Solar-generated electricity is now comparable to fossil-fuel generated electricity.
The International Renewable Energy Agency (IRENA) reports that in 2020, the weighted average power purchase agreement (PPA) or auction price for solar PV from projects in the IRENA database — $0.048 per kilowatt-hour (kWh) — is expected to be less than the marginal operating costs for around 700 gigawatts (GW) of operational coal-fired capacity at the same time.
The economics of solar PV projects continue to improve.
Lower costs overall for solar power are great news for countries with limited access to electricity as well as solar providers. PV solar’s Levelized Cost of Energy (LCOE) — a standard measurement across energy sources which accounts for the cost of building and operating a power-generating asset over its lifetime — has decreased 13% from 2017 to 2018, according to IRENA.
It’s the right time for the right technology.
Solar opens up new markets by making electricity affordable for many people for the first time. RISE states that electricity connection costs more than one month’s income for over 400 million people residing in access-deficit countries where access is less than 90%.
Solar PV is synonymous with electricity.
Access-deficit countries are onto solar technology for the most compelling reason of all — it’s cost-effective and becoming more so. As solar PV costs continue to drop, more and more communities are seeing the light and connecting to solar home systems and PV mini-grids. Tracking SDG7 states that in 2017, seven access-deficit countries provided 3-11% of their populations with access to electricity from off-grid sources. And an additional 34 access-deficit countries provided from 0.25-3% of their population with off-grid solar sources.
Leading international agencies are banking on solar.
The International Finance Corporation, which is part of the World Bank Group, has financed large solar power plant projects in Egypt and India. In addition, the World Bank Group’s Energy Sector Management Assistance Program (ESMAP) provides countries with financing for solar projects as well as knowledge and technical assistance.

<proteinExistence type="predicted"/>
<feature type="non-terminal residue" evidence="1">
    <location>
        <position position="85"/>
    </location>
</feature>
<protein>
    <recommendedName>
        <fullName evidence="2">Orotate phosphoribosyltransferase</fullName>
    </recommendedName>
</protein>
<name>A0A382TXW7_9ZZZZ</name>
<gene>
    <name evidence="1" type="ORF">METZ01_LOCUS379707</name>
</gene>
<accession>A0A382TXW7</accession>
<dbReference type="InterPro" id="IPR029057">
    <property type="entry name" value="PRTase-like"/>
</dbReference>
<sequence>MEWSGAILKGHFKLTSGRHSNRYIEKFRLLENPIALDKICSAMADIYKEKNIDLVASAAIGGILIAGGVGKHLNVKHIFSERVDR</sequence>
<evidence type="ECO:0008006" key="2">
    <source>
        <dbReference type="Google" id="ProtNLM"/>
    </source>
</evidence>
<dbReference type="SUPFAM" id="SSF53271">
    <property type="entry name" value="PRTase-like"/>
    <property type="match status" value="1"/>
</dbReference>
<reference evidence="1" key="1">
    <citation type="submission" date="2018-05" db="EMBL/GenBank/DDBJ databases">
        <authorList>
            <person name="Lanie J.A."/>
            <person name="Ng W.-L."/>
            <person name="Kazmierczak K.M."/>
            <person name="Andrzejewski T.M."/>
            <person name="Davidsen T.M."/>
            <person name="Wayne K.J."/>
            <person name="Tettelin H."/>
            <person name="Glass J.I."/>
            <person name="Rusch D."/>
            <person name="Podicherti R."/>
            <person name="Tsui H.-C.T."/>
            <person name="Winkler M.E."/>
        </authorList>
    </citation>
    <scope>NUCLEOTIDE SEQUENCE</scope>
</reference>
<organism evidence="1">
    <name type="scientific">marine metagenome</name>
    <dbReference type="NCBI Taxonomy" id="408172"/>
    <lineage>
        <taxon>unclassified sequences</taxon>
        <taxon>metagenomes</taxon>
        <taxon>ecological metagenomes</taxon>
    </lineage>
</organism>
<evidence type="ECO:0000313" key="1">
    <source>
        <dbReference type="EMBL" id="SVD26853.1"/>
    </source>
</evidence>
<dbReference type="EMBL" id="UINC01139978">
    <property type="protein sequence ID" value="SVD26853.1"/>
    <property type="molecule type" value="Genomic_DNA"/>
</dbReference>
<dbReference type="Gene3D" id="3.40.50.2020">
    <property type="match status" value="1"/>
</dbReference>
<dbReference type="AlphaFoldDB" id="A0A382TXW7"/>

Solar’s global forecast: sunny with a chance of opportunity.
Solar PV’s affordability and adaptability point to long term growth in access-deficit regions around the world. It’s the best entry-point for rural and off-grid households. As communities and economies grow and societies become more technology-reliant, solar PV will scale to meet the needs through upgrades and the implementation of rapidly improving technology.
The future is bright with opportunities for OEMs in the solar industry. However, it takes more than making and delivering great products to succeed in the global marketplace. You need to provide great service after the sale. In short, you need a solid service supply chain that provides service logistics, technical services, and field services along with a solid global trade compliance program that will help ensure the seamless flow of spare parts across international borders.
We’ll explain further in a future post, “How to enter the international solar market.”